Thursday, July 2, 2020
Horses are Hard
I think, in a lot of ways, 2020 has been an absolute rollercoaster for almost everyone I know. Lots of particularly... heavy stuff has been floating around, and while I did my best to rise above, I admittedly have been treading water for a while.
Owning horses is... hard.
I recognize first hand that owning them is a privilege that few are bestowed. In fact, I personally know of at least several kids who would sell their soul just for the chance to ride - never-mind owning 3 of their very own horses. I am well aware of just how lucky I am to have what I have, and to be where I am.
That being said, it is not to say that it doesn't come with it's own struggles, because it does. Living in an area that does not particularly cater to horses or horse ownership in general is tough. There are no boarding barns (nearby). There are no vets. Critical and urgent care is non-existent - which means any furthering of diagnostics is a 5+ hour trailer ride, and you better hope your horse can make the trip. And if they can't? Well...
This all being said, the lack of vet care in this area isn't necessarily a deal-breaker in owning horses here - most of the equestrian community is very hands on and helpful, which makes it that much easier to handle things when disaster strikes amongst individuals. And believe me when I say, several of us could be vet techs with the amount of knowledge and vast array of education we've obtained from years of doing this on our own. These are good people to have on your side, and even better when they come running at a moments notice. Still, it is certainly time consuming, exceptionally costly, and gut wrenching when you have to make that 10 hour haul, especially coming home with bad news like I did in April.
Still, despite having several gigantic fucking curveballs thrown my way I rose up and dealt with it. Up until a month or so ago, I felt okay - that I could weather the storm and gather the pieces where they may lay. But the fall-out from each and every curveball is beginning to seep deep into my veins and I'm struggling to be as motivated or as happy as I have been in the past. And that's not to say I am neglectful or lazy when it comes to overall care and consideration for my animals, because I still go through the motions of ownership and riding as per usual. However, I'm really struggling to see the light at the end of the tunnel.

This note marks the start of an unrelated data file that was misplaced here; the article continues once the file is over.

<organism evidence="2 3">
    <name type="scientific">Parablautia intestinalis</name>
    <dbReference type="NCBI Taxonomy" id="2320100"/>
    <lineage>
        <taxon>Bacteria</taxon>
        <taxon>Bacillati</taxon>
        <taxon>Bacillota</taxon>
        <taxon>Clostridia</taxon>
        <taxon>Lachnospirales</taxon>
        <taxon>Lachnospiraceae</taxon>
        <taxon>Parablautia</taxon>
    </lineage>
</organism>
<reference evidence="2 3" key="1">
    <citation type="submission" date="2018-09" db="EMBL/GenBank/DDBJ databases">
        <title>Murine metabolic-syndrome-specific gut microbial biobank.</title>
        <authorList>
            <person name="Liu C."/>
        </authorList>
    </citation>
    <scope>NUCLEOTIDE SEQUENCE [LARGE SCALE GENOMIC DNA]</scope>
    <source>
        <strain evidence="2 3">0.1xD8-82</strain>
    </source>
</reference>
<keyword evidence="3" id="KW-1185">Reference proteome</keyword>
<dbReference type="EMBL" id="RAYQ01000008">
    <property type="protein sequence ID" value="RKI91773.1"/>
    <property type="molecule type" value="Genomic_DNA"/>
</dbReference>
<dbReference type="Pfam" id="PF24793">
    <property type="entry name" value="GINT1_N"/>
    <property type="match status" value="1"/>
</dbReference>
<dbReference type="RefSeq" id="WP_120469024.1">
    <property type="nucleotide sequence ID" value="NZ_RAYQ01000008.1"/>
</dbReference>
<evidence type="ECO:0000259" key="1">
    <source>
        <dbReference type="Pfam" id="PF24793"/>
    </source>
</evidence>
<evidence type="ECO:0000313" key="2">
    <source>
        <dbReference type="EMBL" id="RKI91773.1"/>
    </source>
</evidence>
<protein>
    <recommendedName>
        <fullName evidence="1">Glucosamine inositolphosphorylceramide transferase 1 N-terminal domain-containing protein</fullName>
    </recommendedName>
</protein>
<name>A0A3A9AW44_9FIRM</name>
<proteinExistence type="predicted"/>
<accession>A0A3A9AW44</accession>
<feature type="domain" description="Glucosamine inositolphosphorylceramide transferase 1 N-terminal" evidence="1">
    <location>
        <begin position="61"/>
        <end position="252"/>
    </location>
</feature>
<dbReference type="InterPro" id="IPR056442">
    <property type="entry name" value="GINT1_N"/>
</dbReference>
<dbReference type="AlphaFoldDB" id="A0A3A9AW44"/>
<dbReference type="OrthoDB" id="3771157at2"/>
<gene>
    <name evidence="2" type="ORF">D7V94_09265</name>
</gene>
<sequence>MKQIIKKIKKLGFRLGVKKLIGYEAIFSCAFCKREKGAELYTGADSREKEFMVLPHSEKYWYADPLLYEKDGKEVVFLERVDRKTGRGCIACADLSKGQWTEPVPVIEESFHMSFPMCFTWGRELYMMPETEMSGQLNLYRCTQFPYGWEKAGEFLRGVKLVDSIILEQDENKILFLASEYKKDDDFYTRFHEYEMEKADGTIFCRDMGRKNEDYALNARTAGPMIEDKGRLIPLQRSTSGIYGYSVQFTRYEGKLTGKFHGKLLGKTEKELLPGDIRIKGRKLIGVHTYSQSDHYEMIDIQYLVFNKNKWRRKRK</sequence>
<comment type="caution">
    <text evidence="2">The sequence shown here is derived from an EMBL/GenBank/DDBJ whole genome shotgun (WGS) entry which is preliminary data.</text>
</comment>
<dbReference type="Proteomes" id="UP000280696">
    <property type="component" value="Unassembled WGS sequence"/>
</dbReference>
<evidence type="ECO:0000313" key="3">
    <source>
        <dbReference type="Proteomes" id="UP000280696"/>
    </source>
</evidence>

Going through the motions of relocating the horses, setting up a safe and secure paddock, being given a devastating diagnosis for my yearling, and now, a potentially career-minimizing (or ending) issue with Annie and I'm pretty fucking tapped.
Struggling to see the point of investing blood, sweat, and tears into a lifestyle that maybe isn't actually meant for me.
And it's not to say that I don't love horses, because I do. I enjoy my time with them immensely. But when push comes to shove, I am overwhelmed with emotions and struggling to find traction on solid ground. The instant I manage to get somewhere, I look up, and see yet another mountain to climb.
I am tired of fighting so hard to keep things chugging along when they threaten to fall apart at a moments notice.
And if I'm being completely honest?
Horses are not fun for me right now.
Being around them and spending time with them brings me happiness, but the questionable future of 2/3 of my horses is really, really fucking hard. I don't have all the answers yet, and although there is a sliver of me that remains hopeful, I am also just waiting for the other shoe to drop.
So I guess, aside from the incredibly massive pity party I'm throwing myself on the interwebs, did any of you feel similarly? Did you ever take a step back from horse ownership/riding - what was that like and how did you get back into it (if ever)? What kept you going amidst the struggles?
There are few things that break me, but 2020 has cut me open and split me in half.
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